05 PM | 25 Jul

Piccinini’s human #sculpture Graham heads Vic road safety #campaign [#geekgirl]

Graham-TAC-Campaign

Victoria’s latest road safety campaign has a new face and it is sure to be one most people will not forget in a hurry.

An unusual human sculpture, named Graham, has been created by renowned Melbourne artist Patricia Piccinini in collaboration with a leading trauma surgeon and crash investigation expert.

Humans would have to look something like Graham in order to survive a crash, according to the Transport Accident Commission (TAC).

Graham has a large thick skull, is lacking a neck, and has sacks of air on his chest to act like car airbags.

Piccinini used silicone, fibreglass, resin and human hair to make him.

“I really listened and internalised the science of it and then I approached it in a creative way, on an emotional level,” she said.

“The eyes are where the work is, it’s where the viewer can really connect with him and empathise.”

(sic)

The TAC said the campaign was different from its usual campaigns and was designed to highlight human vulnerability on the road.

“Our vulnerabilities are at the heart of everything that we do in road safety – how do we protect ourselves on our roads,” TAC chief executive officer Joe Calafiore said.

Source: ABC

05 PM | 25 Jul

And the earth sighed a #video #installation by Starrs and Cmielewski [#geekgirl]

and the earth sighed: starrs & cmielewski from Josephine Starrs on Vimeo.

And the earth sighed was an immersive audiovisual installation that re-imagines the relationship between nature and culture, Starrs and Cmielewski configure the land itself as active, not neutral, and able to speak about our human impacts upon it.

Using imagery captured by drones, detailed aerial views of Australian landscapes and waterways are dynamically manipulated in ways that reveal their underlying fragility; while Alex Davies’ surround-soundscape invites contemplation of the impact of climate change on natural ecologies. Documentation of ‘and the earth sighed’ which was a video installation shown at Arts House Melbourne 2016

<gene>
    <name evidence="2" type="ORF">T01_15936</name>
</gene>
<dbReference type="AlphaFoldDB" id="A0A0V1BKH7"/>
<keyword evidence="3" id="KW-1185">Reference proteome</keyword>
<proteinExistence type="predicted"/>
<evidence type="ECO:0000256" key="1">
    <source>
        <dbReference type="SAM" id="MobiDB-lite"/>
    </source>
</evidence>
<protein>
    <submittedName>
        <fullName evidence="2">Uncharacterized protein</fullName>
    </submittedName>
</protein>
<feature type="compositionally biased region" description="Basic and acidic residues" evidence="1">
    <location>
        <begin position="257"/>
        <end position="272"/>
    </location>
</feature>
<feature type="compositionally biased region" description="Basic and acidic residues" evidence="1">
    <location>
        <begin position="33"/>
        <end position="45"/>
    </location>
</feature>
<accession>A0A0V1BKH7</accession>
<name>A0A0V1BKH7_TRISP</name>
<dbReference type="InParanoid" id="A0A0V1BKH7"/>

Created by Josephine Starrs and Leon Cmielewski. Audio: Alex Davies Documentation: Takeshi Kondo

Source: Facebook

04 PM | 25 Jul

The birth of #biohybrid beings, part #animal, part #robot [#geekgirl]

This robot ray is the most successful artificial animal yet!

The soft rubber body of the #robot ray is made with a 3-D-printed gold skeleton so thin it functions like cartilage. Geneticists adapted rat heart cells so they could respond to light by contracting. Then, they were grown in a carefully arranged pattern on the rubber and around the gold skeleton. Watch the video.

The birth of biohybrid beings

The new engineered animal responds to light so well scientists were able to guide it through an obstacle course 15 times its length using strong and weak light pulses.

The study authors write, “Our ray outperformed existing locomotive biohybrid systems in terms of speed, distance traveled, and durability (six days), demonstrating the potential of self-propelled, phototactically activated tissue-engineered robots.”

What biohybrid mean for robots and artificial intelligence

Science of this type is fundamental for engineering special-purpose creations such as artificial worms that sniff out and eat cancer. Or bionic body parts for those who have suffered accidents or disease. Imagine having little swimmers in your system that rush to the site of a medical emergency such as a stroke. The promise of sensor-rich soft tissue frees robots to move more easily and yet not be cut off from needed input. Sensitized robot soft tissue could perform without the energy-sucking heaviness of metal or the artificial barrier of hard-plastic exoskeletons.

Source: Inc